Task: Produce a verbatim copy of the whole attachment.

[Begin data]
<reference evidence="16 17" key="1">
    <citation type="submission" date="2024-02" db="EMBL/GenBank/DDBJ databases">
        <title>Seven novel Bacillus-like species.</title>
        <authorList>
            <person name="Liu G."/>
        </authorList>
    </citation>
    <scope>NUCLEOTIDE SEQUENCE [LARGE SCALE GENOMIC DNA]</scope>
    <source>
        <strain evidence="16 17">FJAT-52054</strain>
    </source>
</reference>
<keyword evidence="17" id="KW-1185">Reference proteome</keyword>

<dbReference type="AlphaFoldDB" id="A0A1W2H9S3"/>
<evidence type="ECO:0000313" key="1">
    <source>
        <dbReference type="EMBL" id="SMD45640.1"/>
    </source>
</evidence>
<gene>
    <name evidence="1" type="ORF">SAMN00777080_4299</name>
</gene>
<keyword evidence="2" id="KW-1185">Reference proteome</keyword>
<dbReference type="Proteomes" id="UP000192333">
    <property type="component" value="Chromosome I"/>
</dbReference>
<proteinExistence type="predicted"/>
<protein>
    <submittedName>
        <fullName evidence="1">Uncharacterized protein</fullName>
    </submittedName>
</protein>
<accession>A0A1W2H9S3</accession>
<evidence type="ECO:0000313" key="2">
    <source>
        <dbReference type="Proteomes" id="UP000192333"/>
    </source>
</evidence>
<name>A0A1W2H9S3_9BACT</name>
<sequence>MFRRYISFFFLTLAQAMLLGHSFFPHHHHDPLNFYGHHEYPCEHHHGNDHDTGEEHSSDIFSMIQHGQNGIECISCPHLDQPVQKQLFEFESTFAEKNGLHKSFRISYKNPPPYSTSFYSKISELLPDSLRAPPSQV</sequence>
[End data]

<reference evidence="16 17" key="1">
    <citation type="submission" date="2024-02" db="EMBL/GenBank/DDBJ databases">
        <title>Seven novel Bacillus-like species.</title>
        <authorList>
            <person name="Liu G."/>
        </authorList>
    </citation>
    <scope>NUCLEOTIDE SEQUENCE [LARGE SCALE GENOMIC DNA]</scope>
    <source>
        <strain evidence="16 17">FJAT-52054</strain>
    </source>
</reference>
<keyword evidence="17" id="KW-1185">Reference proteome</keyword>

<dbReference type="AlphaFoldDB" id="A0A1W2H9S3"/>
<evidence type="ECO:0000313" key="1">
    <source>
        <dbReference type="EMBL" id="SMD45640.1"/>
    </source>
</evidence>
<gene>
    <name evidence="1" type="ORF">SAMN00777080_4299</name>
</gene>
<keyword evidence="2" id="KW-1185">Reference proteome</keyword>
<dbReference type="Proteomes" id="UP000192333">
    <property type="component" value="Chromosome I"/>
</dbReference>
<proteinExistence type="predicted"/>
<protein>
    <submittedName>
        <fullName evidence="1">Uncharacterized protein</fullName>
    </submittedName>
</protein>
<accession>A0A1W2H9S3</accession>
<evidence type="ECO:0000313" key="2">
    <source>
        <dbReference type="Proteomes" id="UP000192333"/>
    </source>
</evidence>
<name>A0A1W2H9S3_9BACT</name>
<sequence>MFRRYISFFFLTLAQAMLLGHSFFPHHHHDPLNFYGHHEYPCEHHHGNDHDTGEEHSSDIFSMIQHGQNGIECISCPHLDQPVQKQLFEFESTFAEKNGLHKSFRISYKNPPPYSTSFYSKISELLPDSLRAPPSQV</sequence>